A question for reporters: what would you like to get from an emergency worker while covering a tragedy?

November 9, 2009

Dear Friends,

It has been a while since I wrote here the last time… I apologize for the long silence (not that I really hope that you’ve really noticed – but I have been sort of ashamed that I abandoned my blog here for ages…) well, anyway, I’m back.

Back – and have a question for you. I would really appreciate if you brainstorm on the topic above, what could emergency workers do to help reporters cover tragedies and conflicts? What would you like them to do or not to do so that it would be a tandem not a Pushmi-Pullyu?

I’m giving a seminar for young / future emergency workers and plan to talk with them about trauma and trauma coverage.


To fill the gap between my rare posts I’ll report that this summer I conducted a series of seminars on stress and trauma for journalists and editors of the Russian Information Agency "Novosti" (News), one of the largest news agencies in Russia. It was very interesting – for me, and hopefully for my participants. At least we had fun writing down our stressors at work – and finding out that we love our job for the same reasons we hate it (lack of time means fast flow of diverse information – not boring; multitasking causes stress sometimes but also makes you feel important and responsible, etc. etc. etc.)

Here are some pictures:

 Copy of _DSC3566.JPG

Copy of _MG_1143.JPG 

Copy of _MG_1162.JPG

Copy of DSC00127.JPG

Looking forward to your input, and thanks in advace!



One thought on “A question for reporters: what would you like to get from an emergency worker while covering a tragedy?”

  1. Olga,
    In August I signed up to a four day course with RedR UK http://www.redr.org.uk/ (a disaster management and preparations charity for NGO workers), the course was titled Personal Security in Emergencies and I went there to learn something about being a reporter working with Aid workers. The course was very intense and I learned a lot about security, logistics and protection as a unit.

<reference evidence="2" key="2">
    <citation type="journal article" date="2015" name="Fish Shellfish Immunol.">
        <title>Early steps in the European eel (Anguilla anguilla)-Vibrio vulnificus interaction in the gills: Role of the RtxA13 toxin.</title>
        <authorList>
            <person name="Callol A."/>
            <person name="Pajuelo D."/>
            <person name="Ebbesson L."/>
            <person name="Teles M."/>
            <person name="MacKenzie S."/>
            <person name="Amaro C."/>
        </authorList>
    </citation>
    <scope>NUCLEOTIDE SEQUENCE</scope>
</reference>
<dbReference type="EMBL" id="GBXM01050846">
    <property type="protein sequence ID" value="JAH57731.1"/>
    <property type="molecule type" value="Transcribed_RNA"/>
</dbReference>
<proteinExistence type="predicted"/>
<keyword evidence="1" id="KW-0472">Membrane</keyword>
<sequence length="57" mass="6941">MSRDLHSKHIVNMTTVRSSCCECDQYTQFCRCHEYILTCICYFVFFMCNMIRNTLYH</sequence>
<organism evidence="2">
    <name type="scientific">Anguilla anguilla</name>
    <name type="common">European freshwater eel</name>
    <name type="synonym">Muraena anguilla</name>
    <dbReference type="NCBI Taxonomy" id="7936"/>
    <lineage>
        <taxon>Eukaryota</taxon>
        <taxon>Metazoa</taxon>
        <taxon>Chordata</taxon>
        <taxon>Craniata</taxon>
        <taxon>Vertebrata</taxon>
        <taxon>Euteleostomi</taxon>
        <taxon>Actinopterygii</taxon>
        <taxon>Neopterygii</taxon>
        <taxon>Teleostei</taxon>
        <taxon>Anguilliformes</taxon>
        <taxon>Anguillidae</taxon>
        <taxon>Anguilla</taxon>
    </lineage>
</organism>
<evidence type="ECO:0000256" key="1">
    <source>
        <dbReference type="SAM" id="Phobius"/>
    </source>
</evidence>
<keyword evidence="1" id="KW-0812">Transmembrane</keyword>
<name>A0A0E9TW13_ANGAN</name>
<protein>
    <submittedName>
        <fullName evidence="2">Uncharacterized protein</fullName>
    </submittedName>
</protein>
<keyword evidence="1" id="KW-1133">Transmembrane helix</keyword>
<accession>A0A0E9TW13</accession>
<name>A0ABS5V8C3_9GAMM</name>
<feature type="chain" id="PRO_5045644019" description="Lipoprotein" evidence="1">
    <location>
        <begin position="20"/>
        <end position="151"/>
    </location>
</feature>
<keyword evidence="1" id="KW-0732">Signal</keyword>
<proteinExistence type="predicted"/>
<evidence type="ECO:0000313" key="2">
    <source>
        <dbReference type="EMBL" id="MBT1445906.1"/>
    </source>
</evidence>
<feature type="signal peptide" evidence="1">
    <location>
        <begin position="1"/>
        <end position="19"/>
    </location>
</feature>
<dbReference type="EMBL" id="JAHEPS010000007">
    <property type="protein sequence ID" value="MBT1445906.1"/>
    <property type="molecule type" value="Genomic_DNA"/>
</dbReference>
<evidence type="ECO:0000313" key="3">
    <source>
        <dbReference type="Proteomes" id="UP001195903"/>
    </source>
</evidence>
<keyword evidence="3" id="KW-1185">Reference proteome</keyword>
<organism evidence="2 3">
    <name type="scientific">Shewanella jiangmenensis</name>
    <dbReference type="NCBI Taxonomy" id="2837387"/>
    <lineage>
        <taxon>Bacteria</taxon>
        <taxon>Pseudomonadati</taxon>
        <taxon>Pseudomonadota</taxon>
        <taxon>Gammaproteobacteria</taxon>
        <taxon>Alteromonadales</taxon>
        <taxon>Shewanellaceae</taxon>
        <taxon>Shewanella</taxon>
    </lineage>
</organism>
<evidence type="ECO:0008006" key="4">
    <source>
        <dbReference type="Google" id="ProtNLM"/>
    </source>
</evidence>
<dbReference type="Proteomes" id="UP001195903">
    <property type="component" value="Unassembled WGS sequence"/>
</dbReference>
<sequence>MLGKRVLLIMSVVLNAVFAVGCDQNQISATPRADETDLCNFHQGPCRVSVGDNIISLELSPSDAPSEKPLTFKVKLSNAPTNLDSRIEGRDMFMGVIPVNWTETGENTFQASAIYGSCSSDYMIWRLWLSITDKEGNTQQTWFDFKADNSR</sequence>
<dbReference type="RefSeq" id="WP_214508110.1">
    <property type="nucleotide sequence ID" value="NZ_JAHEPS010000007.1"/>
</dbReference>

Something I learned during this course was that varying amounts of information comes from ‘hot zones’. Generally I presume the information given to reporters embarking aboard will get the country information from the internet or a press release by the Editor. But the greatest asset was learning directly from the ground workers there – who see the carnage and can update you on dangers. I was unfortunately chosen as team leader during the live one day simulation with grenades and guns (so forth) and found the real time information from the aid workers proved to be invaluable due to the fact that indigenous peoples and citizens were more open to talk to AID workers than reporters. My team decisions and reporting was made much safer due to this.
    To minimise trauma and length of time in ‘hot zones’ I did notice that the participatory photography tool ‘Photovoice’ http://www.photovoice.org/ works well because it doesnt expose the reporter to long batches of PTSD, and it also is more likely to give an accurate view and communication tool of what is truly going on there.

Leave a Reply

Your email address will not be published.

This site uses Akismet to reduce spam. Learn how your comment data is processed.